Heather Roberts, from Hosanna Avondale Baptist Church, gives us more tips on how to avoid festive food with a high-risk link to slave labour. Heather is the founder of Just Kai, a group that promotes slave-free choices in the food supply chain. This article is reproduced from justkai.org.nz. 

Christmas is coming! Maybe you’re starting to think about buying gifts or planning your Christmas lunch. Perhaps you’ve heard, though, that many of the foods we eat here in New Zealand are produced with slave labour. Festive foods like chocolate, baked goods, and desserts are all especially high risk, as are salmon and prawns. What to do? You want to buy some nice chocolate for your co-workers, but you’ve heard that 20% of the world’s cocoa is produced by children, mostly working to help keep their desperately poor families afloat. Or you thought baked salmon might be a nice summery option for Christmas lunch, but you’ve heard that salmon are often fed on fish caught by slaves. How can you have a festive celebration AND love our neighbours far away who produce our treats?  

Just Kai is here to help! We’re a group of Kiwis (mostly Baptists) who research the supply chains of food and identify and promote slave-free options. Why? If no one buys slave-produced goods, then that’s one less reason to enslave people in the first place. It’s one way we can all help to end Modern Slavery. We’ve published guides to help you buy slave-free chocolate gifts and have a slave-free celebratory meal. We have printable flyers you can share with your church as well.  

Here’s a taster of what we’ve found:  

Wanting to give someone a biscuit sampler box? This year, all the Griffin’s sampler boxes are filled with biscuits made with slave-free cocoa :-) In fact, all their chocolate biscuits (except the cameo cremes) are made with slave-free cocoa year-round, so Griffin’s is always a good choice for chocolate biscuits!  

Looking for scorched almonds? Waikato Valley Chocolates’ scorched almonds (and chocolate fruit and nut) are made with slave-free cocoa. Look for them at The Warehouse. As well as the usual cardboard boxes, Waikato Valley Chocolates’ scorched almonds are also available in large tubs and decorative metal tins.  

Wanting treats for the kids? Kmart’s entire own-brand Christmas range is made with slave-free cocoa: they have kits for making cookies, milkshakes, etc. and a really cute hot chocolate range, as well as tree decorations, santas, etc. Or if you’re after allergy-friendly options - try this cookie reindeer at The Warehouse or the Moo Free Santas and snowmen (available at health food shops).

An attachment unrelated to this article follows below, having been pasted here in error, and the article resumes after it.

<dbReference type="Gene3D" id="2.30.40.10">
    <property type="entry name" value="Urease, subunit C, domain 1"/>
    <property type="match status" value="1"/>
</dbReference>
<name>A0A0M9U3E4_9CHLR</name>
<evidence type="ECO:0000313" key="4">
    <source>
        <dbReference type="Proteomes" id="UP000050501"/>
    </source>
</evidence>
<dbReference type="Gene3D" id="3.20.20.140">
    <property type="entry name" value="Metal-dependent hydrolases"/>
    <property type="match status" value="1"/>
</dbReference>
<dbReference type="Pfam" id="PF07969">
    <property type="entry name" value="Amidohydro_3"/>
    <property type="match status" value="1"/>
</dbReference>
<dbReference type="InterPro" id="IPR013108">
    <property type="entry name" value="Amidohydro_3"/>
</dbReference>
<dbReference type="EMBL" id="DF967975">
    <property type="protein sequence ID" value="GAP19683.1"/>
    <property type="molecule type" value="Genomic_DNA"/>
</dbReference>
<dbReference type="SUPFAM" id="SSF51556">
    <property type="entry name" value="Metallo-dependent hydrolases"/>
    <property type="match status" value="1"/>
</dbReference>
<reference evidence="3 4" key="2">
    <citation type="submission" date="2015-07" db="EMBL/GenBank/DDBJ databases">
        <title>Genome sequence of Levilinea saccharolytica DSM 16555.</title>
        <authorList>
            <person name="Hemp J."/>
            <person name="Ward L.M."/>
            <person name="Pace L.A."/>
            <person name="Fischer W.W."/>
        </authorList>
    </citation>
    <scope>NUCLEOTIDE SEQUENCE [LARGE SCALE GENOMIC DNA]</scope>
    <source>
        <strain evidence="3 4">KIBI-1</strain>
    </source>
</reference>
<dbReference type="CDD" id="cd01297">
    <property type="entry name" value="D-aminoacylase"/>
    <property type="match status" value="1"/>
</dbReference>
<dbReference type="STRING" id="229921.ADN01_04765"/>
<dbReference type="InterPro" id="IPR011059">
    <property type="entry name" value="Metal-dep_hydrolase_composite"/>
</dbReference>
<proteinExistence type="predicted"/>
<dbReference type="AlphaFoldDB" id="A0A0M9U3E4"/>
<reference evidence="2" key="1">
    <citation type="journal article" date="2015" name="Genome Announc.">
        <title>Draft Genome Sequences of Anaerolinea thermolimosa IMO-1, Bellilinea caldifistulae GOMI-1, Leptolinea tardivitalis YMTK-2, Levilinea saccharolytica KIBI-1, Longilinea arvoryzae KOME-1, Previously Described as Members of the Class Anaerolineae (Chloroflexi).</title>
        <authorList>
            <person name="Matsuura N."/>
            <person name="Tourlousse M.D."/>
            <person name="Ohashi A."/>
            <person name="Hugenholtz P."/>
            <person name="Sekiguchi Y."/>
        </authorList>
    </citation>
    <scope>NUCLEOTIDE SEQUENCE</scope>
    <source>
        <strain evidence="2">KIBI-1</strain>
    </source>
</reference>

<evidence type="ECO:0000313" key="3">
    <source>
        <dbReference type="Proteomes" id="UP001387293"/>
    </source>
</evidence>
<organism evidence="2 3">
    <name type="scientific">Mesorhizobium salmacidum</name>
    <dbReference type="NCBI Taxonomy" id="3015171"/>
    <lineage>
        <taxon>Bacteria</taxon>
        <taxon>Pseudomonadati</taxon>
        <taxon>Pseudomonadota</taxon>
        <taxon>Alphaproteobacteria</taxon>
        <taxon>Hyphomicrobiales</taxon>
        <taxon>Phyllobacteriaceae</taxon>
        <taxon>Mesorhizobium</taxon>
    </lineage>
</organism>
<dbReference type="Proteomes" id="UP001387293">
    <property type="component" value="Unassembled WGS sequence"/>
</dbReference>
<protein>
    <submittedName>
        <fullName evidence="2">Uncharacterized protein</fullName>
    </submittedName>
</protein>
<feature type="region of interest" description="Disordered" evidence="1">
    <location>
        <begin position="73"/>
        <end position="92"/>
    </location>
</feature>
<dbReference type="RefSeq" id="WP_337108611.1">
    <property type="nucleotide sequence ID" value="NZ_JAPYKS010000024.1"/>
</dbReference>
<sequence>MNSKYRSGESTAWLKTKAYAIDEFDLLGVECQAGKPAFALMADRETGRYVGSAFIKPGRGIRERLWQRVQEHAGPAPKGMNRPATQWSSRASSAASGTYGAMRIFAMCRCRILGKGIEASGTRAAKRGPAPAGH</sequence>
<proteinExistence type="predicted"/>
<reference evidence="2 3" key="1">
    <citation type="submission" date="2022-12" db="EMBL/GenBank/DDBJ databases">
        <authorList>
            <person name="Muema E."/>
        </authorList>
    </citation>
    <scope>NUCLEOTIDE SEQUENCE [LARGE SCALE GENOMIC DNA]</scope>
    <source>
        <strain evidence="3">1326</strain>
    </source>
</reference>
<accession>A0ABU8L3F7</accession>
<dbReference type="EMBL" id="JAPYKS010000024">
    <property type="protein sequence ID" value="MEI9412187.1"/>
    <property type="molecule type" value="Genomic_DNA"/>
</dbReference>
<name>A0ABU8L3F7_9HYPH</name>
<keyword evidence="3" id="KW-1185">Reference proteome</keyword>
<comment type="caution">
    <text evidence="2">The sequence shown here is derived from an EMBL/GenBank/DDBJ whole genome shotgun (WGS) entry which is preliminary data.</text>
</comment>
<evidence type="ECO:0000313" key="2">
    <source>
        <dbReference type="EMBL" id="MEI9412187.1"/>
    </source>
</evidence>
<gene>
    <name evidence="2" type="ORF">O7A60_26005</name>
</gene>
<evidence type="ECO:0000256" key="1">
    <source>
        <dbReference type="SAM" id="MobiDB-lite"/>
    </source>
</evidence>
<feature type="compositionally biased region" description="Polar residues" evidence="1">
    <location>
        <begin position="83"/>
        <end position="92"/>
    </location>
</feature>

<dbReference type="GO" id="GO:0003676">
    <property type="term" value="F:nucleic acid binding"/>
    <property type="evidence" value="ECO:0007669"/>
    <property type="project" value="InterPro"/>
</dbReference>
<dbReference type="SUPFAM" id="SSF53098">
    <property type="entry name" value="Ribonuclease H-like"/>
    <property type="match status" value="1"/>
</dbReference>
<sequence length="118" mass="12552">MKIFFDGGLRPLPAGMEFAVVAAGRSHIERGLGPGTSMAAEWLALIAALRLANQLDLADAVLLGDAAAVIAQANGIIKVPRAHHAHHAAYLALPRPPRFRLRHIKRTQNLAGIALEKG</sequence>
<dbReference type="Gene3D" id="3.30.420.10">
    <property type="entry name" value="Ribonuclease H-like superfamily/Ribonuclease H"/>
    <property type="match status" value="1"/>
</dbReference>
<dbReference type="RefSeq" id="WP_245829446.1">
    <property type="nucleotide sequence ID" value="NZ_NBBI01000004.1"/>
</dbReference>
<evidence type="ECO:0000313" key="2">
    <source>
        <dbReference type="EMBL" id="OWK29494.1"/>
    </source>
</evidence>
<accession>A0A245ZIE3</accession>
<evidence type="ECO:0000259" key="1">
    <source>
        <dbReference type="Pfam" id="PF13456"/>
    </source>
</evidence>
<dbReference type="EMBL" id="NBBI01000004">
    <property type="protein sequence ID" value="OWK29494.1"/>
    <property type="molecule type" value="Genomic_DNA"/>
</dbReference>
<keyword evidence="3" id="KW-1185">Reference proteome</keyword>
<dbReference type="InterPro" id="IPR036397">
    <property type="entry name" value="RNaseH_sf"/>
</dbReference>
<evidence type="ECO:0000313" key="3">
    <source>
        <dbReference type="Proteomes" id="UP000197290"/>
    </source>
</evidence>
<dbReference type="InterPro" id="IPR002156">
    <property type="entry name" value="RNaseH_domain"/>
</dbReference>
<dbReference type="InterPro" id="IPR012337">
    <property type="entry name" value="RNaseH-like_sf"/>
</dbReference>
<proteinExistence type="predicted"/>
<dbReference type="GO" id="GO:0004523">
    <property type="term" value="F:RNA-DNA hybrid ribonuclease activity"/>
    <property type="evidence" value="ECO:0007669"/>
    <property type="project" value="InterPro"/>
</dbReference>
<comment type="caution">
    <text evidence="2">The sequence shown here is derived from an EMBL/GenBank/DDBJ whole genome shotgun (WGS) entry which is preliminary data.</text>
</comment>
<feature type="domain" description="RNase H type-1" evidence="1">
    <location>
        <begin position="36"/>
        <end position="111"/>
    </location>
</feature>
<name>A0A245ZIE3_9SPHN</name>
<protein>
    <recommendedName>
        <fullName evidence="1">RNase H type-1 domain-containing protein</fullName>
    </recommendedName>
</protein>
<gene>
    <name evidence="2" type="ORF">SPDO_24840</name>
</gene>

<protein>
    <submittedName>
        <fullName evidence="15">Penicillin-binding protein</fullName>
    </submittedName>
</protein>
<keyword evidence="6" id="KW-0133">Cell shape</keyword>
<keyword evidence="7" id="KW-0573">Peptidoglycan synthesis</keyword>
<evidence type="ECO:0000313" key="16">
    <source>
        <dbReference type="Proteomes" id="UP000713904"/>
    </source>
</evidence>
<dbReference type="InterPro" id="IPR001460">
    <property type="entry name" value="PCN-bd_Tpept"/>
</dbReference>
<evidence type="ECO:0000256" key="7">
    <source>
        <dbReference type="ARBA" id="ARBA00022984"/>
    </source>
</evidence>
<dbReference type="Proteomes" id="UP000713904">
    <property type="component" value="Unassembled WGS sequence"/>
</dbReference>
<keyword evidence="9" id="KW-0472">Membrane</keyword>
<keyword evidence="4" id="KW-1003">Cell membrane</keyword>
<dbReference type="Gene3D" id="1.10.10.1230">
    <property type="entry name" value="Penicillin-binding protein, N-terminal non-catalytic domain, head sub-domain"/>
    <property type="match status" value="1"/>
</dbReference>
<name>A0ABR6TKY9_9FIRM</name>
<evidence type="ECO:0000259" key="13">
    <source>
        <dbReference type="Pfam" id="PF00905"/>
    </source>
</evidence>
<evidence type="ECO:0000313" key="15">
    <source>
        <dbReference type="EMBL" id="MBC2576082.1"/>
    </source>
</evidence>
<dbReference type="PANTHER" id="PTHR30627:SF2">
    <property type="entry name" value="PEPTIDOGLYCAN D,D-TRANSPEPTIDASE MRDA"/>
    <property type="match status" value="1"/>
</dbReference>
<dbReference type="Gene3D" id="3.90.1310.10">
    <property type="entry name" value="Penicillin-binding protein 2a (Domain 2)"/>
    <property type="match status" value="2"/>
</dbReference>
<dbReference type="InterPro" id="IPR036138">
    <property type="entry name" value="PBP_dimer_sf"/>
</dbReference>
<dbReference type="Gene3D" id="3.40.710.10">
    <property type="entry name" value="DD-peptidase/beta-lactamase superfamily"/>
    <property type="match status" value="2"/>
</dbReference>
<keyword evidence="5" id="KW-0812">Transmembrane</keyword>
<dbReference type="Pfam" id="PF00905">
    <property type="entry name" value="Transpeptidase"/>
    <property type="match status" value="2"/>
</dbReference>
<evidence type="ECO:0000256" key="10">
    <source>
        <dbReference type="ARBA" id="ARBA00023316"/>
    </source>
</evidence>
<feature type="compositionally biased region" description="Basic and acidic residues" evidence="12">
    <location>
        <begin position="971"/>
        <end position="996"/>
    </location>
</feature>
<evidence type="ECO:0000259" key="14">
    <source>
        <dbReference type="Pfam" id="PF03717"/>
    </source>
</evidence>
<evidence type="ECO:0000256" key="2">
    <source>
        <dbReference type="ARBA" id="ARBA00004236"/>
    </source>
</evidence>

Looking for chocolate for a colleague? Tonys Chocolonely and Whittaker's have both brought out special blocks for Christmas. If those don’t suit, we recommend a wide range of chocolates (truffles, pralines, etc. - including the Ferrero and Guylian ranges) and good quality chocolate blocks. Or might a low-calorie option be better? Samāori’s cacao husk tea has a great chocolatey taste.  

After something more luxurious? Try the new truffle squares from Bennettos or scorched almonds from The Remarkable Chocolate Co.  

Serving fizzy drinks on Christmas Day? The Coca-cola range (which includes Schweppes, L&P, Fanta, etc. and even Keri juices) is made with slave-free sugar. So is the Bundaberg range (which includes many flavours besides their signature ginger beer).  

Doing Christmas baking? All the Countdown own-brand sugar, cocoa, and baking chocolate (including their chocolate chips, melts, etc.) is slave-free, as is the Nestle Bakers Choice range. Our guide has further options, including ready-made icing and vanilla.  

Wanting to serve seafood on Christmas Day? You’ll need to be a bit careful:  

Prawns are, sadly, at really high risk for slave labour: slavery occurs at all stages, from producing feed for the prawns and farming them to shelling them ready for sale. Fortunately, Kingfisher prawns (sold at PakNSave and New World) are slave-free - Plus, they’re a Thai company, so in buying from them, you’re supporting good jobs in a company much less well-off than our own.  

Salmon is also often fed on fish caught and processed with slave labour. Handily, any salmon farmed in New Zealand is fed on slave-free feed, as is salmon from the Australian brand Huon.  

Fortunately, mussels sold in New Zealand are always slave-free :-)  

So, there’s a bit of a taster!  

If you want to know more, check out our detailed Christmas meal guide or our guide to chocolate gifts. They’ll tell you which sweets, crackers, dried fruit and nuts, ice cream and jelly crystals to go for and which hot chocolate, chocolate stocking stuffers and even toiletries make good slave-free gifts.  

Wishing you a blessed Christmas! 

More from Heather:  

Tips for child-labour-free Easter chocolate: Read here 

A yummy Easter activity you can do in your faith community to raise awareness about slave labour: Read here 

Photo: (L-R) Martin and Heather Roberts, Hosanna Avondale Baptist and Anna Seccombe, Baptist Tabernacle.

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